On Dec. 12, the U.S. Preventive Services Task Force (USPSTF) published a final recommendation statement(www.uspreventiveservicestaskforce.org) and final evidence summary(www.uspreventiveservicestaskforce.org) on hormone therapy for the primary prevention of chronic conditions in postmenopausal women.
Based on its review of the evidence, the USPSTF recommended against the use of combined estrogen and progestin -- also known as hormone replacement therapy, or HRT -- to prevent chronic conditions in postmenopausal women -- a "D" recommendation.
Furthermore, the task force recommended against the use of estrogen to prevent chronic conditions in postmenopausal women who have had a hysterectomy -- also a "D" recommendation.
This final recommendation is consistent with the USPSTF's 2017 draft recommendation and its 2012 final recommendation. The AAFP's recommendation mirrored that 2012 statement. Now, the Academy will review the task force's new final recommendation statement and supporting evidence and release its own recommendation on the topic.
- The U.S. Preventive Services Task Force posted a final recommendation statement against the use of combined estrogen and progestin to prevent chronic conditions in postmenopausal women -- a "D" recommendation.
- Furthermore, the task force recommended against the use of estrogen to prevent chronic conditions in postmenopausal women who have had a hysterectomy -- also a "D" recommendation.
- After the Women's Health Initiative published findings in 2002 that said hormone therapy use for chronic conditions was associated with serious adverse health effects, the percentage of U.S. women who said they used hormone therapy for this purpose declined sharply.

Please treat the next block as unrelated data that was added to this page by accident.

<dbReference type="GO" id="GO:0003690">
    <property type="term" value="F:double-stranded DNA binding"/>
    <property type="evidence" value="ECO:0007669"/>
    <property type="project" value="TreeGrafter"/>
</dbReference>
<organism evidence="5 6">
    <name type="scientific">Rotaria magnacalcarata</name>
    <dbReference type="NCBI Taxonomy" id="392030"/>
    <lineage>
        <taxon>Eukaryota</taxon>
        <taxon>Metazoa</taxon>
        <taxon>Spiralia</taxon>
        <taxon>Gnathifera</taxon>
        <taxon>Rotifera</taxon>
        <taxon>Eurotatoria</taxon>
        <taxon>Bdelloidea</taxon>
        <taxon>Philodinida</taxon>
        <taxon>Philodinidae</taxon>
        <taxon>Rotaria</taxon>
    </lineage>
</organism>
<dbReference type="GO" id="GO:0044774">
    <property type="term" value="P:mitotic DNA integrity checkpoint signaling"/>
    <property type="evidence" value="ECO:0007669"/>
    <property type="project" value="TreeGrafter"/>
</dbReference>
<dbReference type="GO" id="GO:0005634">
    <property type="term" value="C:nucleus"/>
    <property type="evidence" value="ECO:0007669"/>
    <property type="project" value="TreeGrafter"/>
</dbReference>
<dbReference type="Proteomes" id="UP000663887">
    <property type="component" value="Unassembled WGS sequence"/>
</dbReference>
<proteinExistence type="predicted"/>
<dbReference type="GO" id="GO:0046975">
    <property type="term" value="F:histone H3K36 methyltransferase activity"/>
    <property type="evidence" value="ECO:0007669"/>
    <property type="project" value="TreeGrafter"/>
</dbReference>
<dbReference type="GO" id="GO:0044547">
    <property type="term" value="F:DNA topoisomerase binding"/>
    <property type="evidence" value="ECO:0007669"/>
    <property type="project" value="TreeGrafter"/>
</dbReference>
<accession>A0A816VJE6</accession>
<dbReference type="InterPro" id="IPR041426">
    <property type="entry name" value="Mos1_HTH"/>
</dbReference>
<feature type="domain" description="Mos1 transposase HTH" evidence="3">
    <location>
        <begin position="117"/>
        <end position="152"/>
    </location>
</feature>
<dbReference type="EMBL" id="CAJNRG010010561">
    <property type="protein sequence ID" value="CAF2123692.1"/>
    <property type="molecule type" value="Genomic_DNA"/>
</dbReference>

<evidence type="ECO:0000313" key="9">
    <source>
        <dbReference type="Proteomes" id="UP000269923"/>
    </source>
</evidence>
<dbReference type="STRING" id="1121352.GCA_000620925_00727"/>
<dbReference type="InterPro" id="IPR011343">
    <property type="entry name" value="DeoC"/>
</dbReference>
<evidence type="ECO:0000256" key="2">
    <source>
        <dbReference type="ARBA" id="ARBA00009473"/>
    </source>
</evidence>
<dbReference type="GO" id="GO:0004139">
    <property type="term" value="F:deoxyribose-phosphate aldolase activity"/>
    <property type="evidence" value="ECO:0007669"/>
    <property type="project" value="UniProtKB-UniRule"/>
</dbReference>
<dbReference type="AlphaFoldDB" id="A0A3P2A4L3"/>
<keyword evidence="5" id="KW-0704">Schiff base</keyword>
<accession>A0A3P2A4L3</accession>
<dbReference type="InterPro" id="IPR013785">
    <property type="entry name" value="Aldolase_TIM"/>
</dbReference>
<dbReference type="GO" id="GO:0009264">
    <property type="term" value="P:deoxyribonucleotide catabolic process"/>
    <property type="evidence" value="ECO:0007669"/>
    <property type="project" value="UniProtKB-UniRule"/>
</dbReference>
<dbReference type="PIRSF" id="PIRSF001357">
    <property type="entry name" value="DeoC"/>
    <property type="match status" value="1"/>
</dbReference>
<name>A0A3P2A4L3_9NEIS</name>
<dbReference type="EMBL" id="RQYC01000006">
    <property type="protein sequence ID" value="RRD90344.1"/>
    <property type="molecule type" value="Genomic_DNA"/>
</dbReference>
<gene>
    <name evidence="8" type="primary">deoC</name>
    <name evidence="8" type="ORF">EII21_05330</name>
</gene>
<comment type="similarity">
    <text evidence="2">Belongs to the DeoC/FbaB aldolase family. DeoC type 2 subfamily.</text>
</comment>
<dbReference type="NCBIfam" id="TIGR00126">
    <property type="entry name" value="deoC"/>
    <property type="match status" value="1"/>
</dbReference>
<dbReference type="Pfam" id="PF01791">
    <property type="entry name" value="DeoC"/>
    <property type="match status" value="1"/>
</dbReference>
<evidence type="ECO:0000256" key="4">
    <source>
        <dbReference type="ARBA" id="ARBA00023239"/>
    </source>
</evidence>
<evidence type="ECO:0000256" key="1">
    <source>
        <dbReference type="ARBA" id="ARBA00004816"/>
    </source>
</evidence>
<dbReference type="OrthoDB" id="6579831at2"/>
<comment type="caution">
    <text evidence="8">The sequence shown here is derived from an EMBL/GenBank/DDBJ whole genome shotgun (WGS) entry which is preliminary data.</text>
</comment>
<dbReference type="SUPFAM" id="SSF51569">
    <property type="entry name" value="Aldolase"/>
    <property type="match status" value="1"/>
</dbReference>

"In women who have already been through menopause, the use of hormone therapy to prevent chronic conditions has significant harms," said USPSTF Chair David Grossman, M.D., M.P.H., in a news release.(www.uspreventiveservicestaskforce.org) "But the task force has several other recommendations on effective ways women can reduce their risk of chronic conditions."
The harms of hormone therapy with combined estrogen and progestin use include an increased risk for invasive breast cancer and heart disease; harms of estrogen use alone include risk of stroke, blood clots and gallbladder disease.
Task force members were careful to note who is not covered by the new recommendation statement.
"Our recommendation only applies to women who have gone through menopause and are considering hormone therapy to prevent chronic health problems," said USPSTF member Maureen Phipps, M.D., M.P.H., in the news release. "Women who are considering hormone therapy to manage menopausal symptoms, such as hot flashes or night sweats, are not included in this recommendation and should talk to their doctors."
The task force said this final recommendation also doesn't apply to women who have experienced premature menopause or those who had their ovaries surgically removed before menopause, commonly known as surgical menopause.
Scope of Review
In updating its 2012 final recommendation, the USPSTF reviewed evidence about the benefits and harms of systemic hormone therapy for the prevention of chronic conditions, also assessing whether outcomes varied among women in different subgroups or by the timing of intervention after menopause. Hormone therapy to treat menopausal symptoms or for other indications was outside the scope of this review.